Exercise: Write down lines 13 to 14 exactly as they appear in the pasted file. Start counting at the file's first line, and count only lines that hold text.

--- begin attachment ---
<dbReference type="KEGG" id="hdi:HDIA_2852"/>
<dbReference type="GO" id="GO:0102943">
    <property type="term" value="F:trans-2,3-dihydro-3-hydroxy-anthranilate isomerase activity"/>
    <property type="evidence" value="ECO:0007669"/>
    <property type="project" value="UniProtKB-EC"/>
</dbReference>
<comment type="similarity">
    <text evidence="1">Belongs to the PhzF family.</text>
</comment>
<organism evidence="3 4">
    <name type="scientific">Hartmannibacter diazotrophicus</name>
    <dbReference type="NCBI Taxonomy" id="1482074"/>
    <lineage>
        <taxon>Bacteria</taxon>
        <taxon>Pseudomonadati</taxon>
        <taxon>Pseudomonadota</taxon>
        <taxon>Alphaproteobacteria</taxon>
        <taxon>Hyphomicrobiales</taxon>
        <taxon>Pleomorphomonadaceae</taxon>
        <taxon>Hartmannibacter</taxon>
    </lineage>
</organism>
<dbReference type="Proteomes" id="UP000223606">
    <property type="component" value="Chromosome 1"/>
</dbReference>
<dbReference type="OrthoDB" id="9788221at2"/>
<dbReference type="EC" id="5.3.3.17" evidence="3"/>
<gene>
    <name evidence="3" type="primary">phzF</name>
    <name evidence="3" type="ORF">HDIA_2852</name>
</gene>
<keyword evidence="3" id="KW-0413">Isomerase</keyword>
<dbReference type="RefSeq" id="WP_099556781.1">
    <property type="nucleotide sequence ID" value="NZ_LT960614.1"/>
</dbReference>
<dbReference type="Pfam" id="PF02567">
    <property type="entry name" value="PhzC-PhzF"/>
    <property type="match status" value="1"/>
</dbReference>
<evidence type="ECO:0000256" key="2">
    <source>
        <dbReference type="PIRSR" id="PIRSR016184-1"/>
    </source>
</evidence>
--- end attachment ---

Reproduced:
    <lineage>
        <taxon>Bacteria</taxon>